Race Weekend Central

Lewis Hamilton Takes Sprint Race Pole, Red Bull Down on Pace in Brazil

Lewis Hamilton nabbed the pole position for Saturday’s (Nov. 13) sprint race, which will set the grid for the 2021 Sao Paulo Grand Prix on Sunday (Nov. 14).

Max Verstappen barely grabbed second place from Valtteri Bottas, with Sergio Perez set to line up in fourth place on Saturday.

Despite this, Hamilton attained a five-place grid penalty for taking a new internal combustion engine, meaning on Sunday he will start five places back from wherever he finishes in Saturday’s sprint race.

Nevertheless, Hamilton dominated Q3, beating Verstappen to pole by nearly half a second. Red Bull was clearly on the back foot; Christian Horner even told the commentary team that he would be relieved to place one car on the front row.

Verstappen, despite the pace difference, seemed less than panicked over the pace deficit to Mercedes. “When they take a new engine, naturally they have a bit more power for the weekend,” the championship leader said. “So for me it’s not a big shock.”

In terms of the race, Verstappen and Red Bull remain confident in their car and their chances to further out perform Mercedes.

“We’ll be completely different, it’s going to be a lot warmer,” Hamilton said.

“It’s been so hard coming from the last race. We’ve got the penalty tomorrow but we’ll give it everything we’ve got. Max is obviously starting on pole now, it’s going to be very hard, obviously, to catch him.”

Despite having his first flying lap of Q2 deleted due to a track limits violation, Hamilton displayed a monstrous pace on his second outing. Initially the gap to Verstappen was a concerning, but not dire, 0.181 seconds.

By the session’s end, however, Hamilton had stretched his pace over Verstappen to more than four tenths. To make matters worse for Red Bull, Bottas outpaced Verstappen as well, albeit 0.358 seconds behind Hamilton as well.

Just in case the situation wasn’t rough enough, Perez ended Q2 a whopping nine tenths behind Hamilton. This is nowhere near where Red Bull needs him if he’s to play any role in the result of the driver’s or constructor’s title race.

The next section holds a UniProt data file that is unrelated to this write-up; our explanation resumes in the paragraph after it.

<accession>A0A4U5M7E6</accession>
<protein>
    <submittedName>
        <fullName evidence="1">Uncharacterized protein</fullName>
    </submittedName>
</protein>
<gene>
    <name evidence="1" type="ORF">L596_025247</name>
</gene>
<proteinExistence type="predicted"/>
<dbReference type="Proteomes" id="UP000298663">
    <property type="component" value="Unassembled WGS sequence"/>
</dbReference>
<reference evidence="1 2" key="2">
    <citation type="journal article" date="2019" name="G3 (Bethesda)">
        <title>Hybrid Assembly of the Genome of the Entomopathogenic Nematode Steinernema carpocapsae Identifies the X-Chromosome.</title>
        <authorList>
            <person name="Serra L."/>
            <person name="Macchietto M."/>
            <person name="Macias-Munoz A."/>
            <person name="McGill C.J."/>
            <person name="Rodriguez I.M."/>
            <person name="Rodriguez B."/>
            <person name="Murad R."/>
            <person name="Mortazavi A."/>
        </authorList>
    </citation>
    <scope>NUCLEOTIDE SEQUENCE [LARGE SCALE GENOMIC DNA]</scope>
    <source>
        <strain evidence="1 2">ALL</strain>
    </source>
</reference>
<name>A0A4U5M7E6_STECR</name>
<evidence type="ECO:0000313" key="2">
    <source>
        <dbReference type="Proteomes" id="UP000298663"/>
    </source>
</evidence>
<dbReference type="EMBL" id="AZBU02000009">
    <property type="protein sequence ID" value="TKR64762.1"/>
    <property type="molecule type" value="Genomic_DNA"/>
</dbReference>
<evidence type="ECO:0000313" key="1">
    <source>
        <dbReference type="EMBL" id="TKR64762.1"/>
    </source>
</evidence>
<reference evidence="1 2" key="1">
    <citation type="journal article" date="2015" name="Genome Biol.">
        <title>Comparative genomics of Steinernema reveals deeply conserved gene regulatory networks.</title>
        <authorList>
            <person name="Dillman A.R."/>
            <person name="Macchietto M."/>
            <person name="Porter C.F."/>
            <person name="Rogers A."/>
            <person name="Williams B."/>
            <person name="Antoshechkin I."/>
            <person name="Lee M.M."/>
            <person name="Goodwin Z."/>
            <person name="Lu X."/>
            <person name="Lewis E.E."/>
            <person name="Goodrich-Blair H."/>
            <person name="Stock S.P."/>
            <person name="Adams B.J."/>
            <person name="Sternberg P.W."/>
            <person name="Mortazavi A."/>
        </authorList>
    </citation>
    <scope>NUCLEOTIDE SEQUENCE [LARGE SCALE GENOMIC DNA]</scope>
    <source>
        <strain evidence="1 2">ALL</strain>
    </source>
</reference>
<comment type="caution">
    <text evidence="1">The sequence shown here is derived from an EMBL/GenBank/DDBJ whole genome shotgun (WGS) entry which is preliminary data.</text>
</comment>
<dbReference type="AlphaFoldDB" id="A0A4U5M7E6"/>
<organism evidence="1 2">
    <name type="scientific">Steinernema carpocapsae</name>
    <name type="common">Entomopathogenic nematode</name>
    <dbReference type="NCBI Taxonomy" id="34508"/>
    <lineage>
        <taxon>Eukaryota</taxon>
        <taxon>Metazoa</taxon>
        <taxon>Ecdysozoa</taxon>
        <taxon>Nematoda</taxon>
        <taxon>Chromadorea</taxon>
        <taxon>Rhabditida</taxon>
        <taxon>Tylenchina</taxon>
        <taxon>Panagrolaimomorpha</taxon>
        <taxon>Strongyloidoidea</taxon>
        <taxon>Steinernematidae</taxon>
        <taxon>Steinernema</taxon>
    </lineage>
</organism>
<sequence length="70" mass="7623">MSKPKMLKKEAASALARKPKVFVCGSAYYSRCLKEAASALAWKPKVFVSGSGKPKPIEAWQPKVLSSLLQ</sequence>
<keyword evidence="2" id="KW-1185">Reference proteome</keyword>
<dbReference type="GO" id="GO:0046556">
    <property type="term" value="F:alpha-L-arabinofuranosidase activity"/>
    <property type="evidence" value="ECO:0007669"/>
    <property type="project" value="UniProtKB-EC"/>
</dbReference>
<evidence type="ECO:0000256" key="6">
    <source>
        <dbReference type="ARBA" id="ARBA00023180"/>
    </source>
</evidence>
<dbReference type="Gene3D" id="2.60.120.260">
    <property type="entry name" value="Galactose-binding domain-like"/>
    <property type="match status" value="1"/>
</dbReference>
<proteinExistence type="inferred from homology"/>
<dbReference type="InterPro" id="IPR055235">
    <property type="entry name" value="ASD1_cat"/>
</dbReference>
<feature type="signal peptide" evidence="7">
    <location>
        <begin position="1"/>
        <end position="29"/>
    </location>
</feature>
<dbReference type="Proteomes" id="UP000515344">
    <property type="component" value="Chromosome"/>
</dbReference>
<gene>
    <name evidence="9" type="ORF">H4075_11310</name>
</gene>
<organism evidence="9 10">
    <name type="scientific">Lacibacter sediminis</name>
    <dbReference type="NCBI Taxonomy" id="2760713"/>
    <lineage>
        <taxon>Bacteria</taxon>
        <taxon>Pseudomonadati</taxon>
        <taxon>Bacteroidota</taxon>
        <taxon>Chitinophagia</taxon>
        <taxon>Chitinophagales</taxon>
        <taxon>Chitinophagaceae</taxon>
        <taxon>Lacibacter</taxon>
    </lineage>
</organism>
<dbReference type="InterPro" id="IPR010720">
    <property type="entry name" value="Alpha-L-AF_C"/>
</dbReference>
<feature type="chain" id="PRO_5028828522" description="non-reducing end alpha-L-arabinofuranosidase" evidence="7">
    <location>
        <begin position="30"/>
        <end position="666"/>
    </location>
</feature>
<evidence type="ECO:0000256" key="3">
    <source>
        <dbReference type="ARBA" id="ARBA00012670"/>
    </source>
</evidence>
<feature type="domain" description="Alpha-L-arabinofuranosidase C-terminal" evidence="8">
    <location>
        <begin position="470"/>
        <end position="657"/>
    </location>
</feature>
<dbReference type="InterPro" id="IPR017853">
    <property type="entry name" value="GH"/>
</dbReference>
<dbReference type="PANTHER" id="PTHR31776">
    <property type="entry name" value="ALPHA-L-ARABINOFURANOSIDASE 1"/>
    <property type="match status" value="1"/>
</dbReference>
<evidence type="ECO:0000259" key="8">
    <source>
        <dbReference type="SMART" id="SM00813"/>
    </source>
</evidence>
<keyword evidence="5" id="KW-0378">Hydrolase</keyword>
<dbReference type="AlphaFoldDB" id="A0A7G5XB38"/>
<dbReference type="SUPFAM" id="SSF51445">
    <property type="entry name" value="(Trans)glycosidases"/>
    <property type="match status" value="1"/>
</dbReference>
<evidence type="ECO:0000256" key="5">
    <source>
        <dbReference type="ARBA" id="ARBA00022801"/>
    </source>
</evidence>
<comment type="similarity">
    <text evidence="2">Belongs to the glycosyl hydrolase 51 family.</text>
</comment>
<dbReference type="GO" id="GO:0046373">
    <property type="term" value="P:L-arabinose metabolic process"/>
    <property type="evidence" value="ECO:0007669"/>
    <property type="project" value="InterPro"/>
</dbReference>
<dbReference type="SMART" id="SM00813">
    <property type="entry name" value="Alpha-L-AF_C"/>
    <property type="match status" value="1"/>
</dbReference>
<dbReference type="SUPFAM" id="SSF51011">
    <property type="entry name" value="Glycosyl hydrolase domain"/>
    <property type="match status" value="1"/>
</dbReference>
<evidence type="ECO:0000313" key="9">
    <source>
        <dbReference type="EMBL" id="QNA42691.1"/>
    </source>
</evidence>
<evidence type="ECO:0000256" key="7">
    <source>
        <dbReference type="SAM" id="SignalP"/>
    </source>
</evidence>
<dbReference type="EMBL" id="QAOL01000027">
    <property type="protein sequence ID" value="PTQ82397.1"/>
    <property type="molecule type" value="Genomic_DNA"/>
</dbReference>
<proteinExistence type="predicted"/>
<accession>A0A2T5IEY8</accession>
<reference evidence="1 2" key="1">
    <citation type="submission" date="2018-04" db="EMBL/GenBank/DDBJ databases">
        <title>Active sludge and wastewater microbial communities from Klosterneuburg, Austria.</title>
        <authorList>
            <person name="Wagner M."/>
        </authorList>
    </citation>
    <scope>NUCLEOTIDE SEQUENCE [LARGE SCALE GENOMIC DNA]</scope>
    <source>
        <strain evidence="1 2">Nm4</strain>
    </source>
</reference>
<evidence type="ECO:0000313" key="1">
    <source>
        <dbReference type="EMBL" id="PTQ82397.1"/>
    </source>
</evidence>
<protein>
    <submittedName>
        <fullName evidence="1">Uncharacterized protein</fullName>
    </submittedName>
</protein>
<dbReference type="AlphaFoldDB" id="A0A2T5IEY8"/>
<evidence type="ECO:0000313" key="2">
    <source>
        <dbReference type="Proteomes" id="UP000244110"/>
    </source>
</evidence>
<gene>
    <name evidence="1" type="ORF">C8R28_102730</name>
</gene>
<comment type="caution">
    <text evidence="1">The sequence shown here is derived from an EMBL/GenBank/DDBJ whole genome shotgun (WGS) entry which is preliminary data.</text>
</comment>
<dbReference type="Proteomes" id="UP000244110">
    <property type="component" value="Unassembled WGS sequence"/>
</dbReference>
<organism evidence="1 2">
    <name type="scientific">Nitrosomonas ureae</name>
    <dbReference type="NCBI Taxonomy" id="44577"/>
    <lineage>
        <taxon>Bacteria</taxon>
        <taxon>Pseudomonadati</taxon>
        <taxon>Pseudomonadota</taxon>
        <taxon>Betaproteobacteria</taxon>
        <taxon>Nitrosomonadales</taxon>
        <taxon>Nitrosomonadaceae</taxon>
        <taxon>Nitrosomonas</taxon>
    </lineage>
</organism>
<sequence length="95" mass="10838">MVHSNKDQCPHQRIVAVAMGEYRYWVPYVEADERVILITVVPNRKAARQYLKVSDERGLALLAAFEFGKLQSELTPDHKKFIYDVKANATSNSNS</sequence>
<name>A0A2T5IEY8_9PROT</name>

Eliminated from Q2 were Esteban Ocon, Sebastian Vettel, Yuki Tsunoda, Kimi Raikkonen, and Antonio Giovinazzi.

The pace in Q1 was erratic, to say the least. Verstappen held the top spot for a good chunk of the session’s first half, owing largely to the fact that neither Mercedes set a time until 10 minutes remained in the session.

The McLarens of Lando Norris and Daniel Ricciardo joined the Red Bulls a few tenths up on the field to start off Q1, but it was short lived as the track came to life.

Once the Silver Arrows hit the track, Hamilton showed his hand, putting himself five tenths up on Verstappen with his first flying lap. And he went even faster on his next few laps around Interlagos.

Most notable from Q1, Nicholas Latifi’s last minute lap to bump George Russell down the order means that Russell has been out-qualified by his Canadian teammate in a conventional quali for the first time. While that doesn’t make Latifi’s grid position of 17th any more useful, it is certainly a fun statistic to note as the season winds down.

Additionally, the Alpha Tauris of Pierre Gasly and Yuki Tsunoda put in great laps, with Tsunoda only three one-thousandths behind Gasly. The rookie can take solace in having brought the gap to his teammate down to such a small margin.

Eliminated from Q1 were: Lance Stroll, Latifi, Russell, Mick Schumacher, and Nikita Mazepin.

The starting grid for Saturday’s sprint race is:

1. Hamilton
2. Verstappen
3. Bottas
4. Perez
5. Gasly
6. Carlos Sainz
7. Charles Leclerc
8. Norris
9. Ricciardo
10. Fernando Alonso
11. Ocon
12. Vettel
13. Tsunoda
14. Raikkonen
15. Giovinazzi
16. Stroll
17. Latifi
18. Russell
19. Schumacher
20. Mazepin

About the author

Alex joined Frontstretch in March of 2021 and currently serves as the IndyCar editor, as well as contributing to Formula 1 coverage.

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